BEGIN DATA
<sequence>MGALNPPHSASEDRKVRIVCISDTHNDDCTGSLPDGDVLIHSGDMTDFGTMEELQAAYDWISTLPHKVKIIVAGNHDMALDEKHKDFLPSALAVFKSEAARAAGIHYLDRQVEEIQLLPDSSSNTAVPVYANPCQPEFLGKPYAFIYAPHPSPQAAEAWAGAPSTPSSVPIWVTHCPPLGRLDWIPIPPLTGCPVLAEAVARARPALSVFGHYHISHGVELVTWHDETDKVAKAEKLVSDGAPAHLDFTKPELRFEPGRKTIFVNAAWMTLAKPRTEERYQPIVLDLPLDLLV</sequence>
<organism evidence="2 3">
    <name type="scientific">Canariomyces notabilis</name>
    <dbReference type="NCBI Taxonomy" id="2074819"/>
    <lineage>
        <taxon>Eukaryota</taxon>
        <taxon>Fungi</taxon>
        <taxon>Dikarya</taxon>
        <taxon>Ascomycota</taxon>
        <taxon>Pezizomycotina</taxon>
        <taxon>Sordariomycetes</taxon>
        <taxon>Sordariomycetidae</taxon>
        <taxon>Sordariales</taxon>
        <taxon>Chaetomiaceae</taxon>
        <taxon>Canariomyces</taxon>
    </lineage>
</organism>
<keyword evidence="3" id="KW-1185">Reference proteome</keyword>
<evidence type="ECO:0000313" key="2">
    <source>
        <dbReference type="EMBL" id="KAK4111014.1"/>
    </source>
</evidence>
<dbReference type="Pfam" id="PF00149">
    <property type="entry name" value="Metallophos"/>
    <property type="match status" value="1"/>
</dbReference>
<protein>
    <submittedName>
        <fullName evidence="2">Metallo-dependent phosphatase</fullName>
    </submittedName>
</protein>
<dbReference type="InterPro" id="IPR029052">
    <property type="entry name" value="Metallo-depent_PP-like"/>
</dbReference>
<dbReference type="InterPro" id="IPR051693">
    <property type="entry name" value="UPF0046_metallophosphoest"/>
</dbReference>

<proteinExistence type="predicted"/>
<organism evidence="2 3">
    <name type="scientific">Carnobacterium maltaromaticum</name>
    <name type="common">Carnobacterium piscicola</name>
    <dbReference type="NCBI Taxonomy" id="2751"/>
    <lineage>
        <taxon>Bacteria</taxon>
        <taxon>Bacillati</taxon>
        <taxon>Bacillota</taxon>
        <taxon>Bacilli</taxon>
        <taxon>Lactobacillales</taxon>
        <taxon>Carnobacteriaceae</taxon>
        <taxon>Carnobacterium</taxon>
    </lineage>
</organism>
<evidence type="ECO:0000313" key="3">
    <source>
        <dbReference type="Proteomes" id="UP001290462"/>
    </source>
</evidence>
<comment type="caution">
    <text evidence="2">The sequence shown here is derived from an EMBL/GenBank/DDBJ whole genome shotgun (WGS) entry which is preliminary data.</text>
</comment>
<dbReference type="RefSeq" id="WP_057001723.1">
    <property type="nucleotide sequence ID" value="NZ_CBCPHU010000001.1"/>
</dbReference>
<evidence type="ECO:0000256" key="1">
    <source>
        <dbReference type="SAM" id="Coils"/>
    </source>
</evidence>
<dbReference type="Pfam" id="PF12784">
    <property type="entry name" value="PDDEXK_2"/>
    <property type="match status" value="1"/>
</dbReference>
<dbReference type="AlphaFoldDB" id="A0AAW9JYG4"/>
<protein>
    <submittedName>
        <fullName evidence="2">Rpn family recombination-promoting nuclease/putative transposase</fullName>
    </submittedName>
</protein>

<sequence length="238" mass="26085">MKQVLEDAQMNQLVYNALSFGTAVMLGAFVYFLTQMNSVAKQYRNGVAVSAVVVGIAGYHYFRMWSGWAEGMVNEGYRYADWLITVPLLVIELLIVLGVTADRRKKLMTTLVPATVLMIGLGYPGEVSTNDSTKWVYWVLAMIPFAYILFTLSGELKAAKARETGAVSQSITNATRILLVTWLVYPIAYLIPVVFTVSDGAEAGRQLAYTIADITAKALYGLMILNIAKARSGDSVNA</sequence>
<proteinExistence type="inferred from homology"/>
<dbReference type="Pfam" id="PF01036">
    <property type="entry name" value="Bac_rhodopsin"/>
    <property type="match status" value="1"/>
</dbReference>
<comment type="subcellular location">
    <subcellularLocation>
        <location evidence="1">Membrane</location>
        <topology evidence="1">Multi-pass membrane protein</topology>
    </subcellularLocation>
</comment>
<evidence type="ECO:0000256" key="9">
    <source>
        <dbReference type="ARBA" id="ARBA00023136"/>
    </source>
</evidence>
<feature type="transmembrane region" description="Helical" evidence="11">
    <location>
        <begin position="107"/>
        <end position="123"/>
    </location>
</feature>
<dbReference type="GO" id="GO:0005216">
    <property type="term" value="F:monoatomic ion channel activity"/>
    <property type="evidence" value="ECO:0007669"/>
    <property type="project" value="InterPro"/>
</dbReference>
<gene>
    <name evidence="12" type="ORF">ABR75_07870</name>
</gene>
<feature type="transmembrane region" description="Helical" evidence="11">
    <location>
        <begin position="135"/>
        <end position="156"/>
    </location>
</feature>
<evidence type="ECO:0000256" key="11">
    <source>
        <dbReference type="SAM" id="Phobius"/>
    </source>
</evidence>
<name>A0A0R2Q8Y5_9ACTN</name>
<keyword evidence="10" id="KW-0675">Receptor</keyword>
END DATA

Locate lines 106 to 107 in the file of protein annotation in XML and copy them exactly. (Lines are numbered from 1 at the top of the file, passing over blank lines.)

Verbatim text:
    <property type="project" value="InterPro"/>
</dbReference>